If you have other questions about the Mexico free zone, temporary vehicle importation permit requirements or about Mexico Tourist Auto Insurance in general, you can call to speak with a Mexico insurance specialist agent at 888-467-4639.

14 Responses to “Mexico Hassle Free Vehicle Zone”

  1. Matt

    You are the only website that says you must return to the exact same Banjercito office when you exit the country. All other sites say you can exit at any Banjercito office. Are you saying the rules have changed and the other 20 websites I’ve visited are wrong?

    Also, are you allowed to exit and return to Mexico multiple times during your 180 days as long as you don’t cancel the import permit until your final exit?

    Reply
    • Roxanna McDade

      We checked the Banjercito website, and found your complaint is correct. You do not have to go back out the same port. The paragraph from the Banjercito temporary vehicle import rules are listed below.

      “In the case of vehicles and mobile homes, The ‘IMPORTER’ must show the actual vehicle or mobile home to ‘BANJERCITO’ personnel at the modules located at the border, in order to register its return to the country of origin. If he/she fails to do so, the ‘IMPORTER’ WILL NOT BE ABLE to apply for future Temporary Import Permits for vehicles. Boats leaving the country by sea, that wish to cancel the Temporary Import Permit, may do so by presenting a copy of the boats Port Clearance papers and original temporary import permit to the Banjercito personnel at the modules located at the port of departure or submitting the petition for cancellation by mail to Banjercito´s main office along with above mentioned documentation.”

      More information about exit and re-entry can be at the following website: https://www.banjercito.com.mx/registroVehiculos/

      Thank you for bringing this to our attention. We will correct the article promptly.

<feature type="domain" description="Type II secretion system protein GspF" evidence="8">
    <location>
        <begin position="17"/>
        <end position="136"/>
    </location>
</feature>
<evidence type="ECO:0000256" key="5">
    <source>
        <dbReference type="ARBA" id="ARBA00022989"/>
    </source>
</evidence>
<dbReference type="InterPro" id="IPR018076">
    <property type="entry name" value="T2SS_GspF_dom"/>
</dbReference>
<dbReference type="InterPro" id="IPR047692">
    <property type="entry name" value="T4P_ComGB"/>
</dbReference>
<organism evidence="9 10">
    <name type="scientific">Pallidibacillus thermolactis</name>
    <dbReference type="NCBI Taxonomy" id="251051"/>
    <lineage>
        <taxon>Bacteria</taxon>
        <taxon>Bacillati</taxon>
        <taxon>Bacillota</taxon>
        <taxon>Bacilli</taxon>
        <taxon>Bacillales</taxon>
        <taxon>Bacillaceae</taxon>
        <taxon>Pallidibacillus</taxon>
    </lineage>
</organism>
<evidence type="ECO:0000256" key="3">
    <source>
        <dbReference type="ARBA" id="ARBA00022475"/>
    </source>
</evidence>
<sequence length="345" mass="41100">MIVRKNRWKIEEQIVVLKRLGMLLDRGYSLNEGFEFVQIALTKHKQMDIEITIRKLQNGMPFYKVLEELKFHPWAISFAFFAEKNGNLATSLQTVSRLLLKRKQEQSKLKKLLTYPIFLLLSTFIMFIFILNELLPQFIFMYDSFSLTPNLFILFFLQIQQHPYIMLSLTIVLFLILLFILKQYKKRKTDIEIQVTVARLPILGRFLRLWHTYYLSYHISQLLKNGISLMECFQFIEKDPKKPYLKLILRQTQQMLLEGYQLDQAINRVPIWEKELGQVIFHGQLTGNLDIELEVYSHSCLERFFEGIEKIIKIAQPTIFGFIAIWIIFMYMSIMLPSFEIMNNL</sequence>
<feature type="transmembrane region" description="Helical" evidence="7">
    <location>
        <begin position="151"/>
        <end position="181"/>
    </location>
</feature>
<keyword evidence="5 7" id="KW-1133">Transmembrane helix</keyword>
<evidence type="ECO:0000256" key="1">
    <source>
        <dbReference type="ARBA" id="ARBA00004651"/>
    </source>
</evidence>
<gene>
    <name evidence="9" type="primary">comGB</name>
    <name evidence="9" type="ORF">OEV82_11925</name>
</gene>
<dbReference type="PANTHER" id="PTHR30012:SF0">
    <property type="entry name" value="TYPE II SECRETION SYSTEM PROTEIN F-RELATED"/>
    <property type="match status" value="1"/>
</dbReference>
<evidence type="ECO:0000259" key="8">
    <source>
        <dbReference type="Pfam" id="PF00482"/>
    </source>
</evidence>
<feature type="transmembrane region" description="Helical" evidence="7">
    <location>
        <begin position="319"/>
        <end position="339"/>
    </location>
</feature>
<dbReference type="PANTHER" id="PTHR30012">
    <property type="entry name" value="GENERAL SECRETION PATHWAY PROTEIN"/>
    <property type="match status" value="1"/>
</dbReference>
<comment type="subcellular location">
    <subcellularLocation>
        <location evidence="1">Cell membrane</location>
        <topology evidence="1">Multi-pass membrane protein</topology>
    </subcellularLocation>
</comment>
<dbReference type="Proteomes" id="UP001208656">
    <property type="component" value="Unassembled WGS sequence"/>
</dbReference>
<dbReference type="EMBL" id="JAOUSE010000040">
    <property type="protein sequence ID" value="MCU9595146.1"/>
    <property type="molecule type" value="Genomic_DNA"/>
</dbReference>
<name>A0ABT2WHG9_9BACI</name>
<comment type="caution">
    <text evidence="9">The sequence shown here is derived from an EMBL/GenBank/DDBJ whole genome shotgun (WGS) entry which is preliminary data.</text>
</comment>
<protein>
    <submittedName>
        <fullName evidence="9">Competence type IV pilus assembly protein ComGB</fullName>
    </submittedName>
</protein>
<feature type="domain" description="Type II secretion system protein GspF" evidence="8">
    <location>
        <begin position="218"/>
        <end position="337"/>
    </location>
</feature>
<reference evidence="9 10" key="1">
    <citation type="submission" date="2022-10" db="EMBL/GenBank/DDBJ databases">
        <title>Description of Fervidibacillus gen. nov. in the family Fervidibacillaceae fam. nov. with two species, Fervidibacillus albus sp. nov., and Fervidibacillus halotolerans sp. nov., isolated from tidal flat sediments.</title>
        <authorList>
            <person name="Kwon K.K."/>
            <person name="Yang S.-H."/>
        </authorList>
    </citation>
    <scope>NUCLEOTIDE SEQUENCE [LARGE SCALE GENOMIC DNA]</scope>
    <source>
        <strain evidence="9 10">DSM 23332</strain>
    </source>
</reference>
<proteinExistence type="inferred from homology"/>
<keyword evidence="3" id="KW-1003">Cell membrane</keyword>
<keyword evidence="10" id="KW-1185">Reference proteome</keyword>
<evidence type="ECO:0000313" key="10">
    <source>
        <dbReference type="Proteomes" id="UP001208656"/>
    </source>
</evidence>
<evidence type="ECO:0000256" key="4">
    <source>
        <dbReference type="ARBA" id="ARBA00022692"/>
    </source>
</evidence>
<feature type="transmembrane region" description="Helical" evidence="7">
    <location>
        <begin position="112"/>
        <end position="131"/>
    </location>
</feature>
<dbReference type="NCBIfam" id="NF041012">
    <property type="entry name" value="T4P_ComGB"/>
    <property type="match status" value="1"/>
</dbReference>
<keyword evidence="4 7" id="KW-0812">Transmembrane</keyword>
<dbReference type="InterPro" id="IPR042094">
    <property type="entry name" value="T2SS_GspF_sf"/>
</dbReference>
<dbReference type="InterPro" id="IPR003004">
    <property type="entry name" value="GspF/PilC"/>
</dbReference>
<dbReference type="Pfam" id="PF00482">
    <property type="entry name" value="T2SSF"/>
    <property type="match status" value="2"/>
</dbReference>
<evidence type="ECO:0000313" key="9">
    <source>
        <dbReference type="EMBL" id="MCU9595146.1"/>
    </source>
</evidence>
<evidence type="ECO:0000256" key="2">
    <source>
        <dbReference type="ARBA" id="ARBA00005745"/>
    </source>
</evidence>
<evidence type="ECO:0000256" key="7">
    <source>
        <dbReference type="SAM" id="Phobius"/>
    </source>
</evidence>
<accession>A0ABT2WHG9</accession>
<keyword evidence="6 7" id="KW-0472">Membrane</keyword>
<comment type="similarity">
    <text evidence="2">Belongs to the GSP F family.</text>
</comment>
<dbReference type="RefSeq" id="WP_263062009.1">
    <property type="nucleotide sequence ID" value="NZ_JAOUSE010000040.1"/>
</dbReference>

Reply
  2. Keihon

    Hi There,

    Thanks for the article- this is very helpful. I am still very confused though after reading numerous different responses and posts:

    Am I allowed to bring my speakers/tv/subwoofer and a few other higher priced equipment to mexico without paying duties? And do I have to still declare them at the border? Thanks in advance for your response 🙂

    Reply
  3. sophie

    Hello,

    i Hope that maybe you can help me! i’m french and i bought a car in florida few years ago. Now i live in mazatlan, mexico, with a temporary resident permit and a temporary import permit for my car. last week i learned that now it’s not possible to nationalise my car here in mexico because he’s too old 1999)…very bad news…! because i’m french it’s seems to be very dificult to go back to the states for sale it (no longer avaiable adress in the states, expired vehicule registration…)
    so my question is: Is it possible to go to the border office, return my importation sticker, get back my deposit and after sale my car in the free zone? (maybe it’s easier for a dealer to sale it in the state or nationalize it??…i don’t know…)
    Thank you very much for your help.
    Have a good day
    sophie

    Reply
    • Mike Mercer

      Hello Sophie,

      Unfortunately, Mexico has changed their importation policies, in efforts to reduce the overall number of imported vehicles inside Mexico, and thus bolster the sales of Mexico vehicles, which helps the Mexican economy. The Secretaria de Hacienda y Crédito Público de México, currently requires vehicles to be specifically eight to nine years old, in order to be eligible for permanent importation and Mexico nationalization of the vehicle.

      Yes, you should be able to return your temporary vehicle importation sticker, by driving the vehicle back to the same border crossing, where you originally brought it into Mexico. However, to get your deposit back, the border officials will require the vehicle to immediately leave Mexico. So, you would not be able to drive or sell the vehicle inside Mexico’s free zone in Mexico, but would instead have to sell the car, back in the U.S.

      Reply
  4. Paul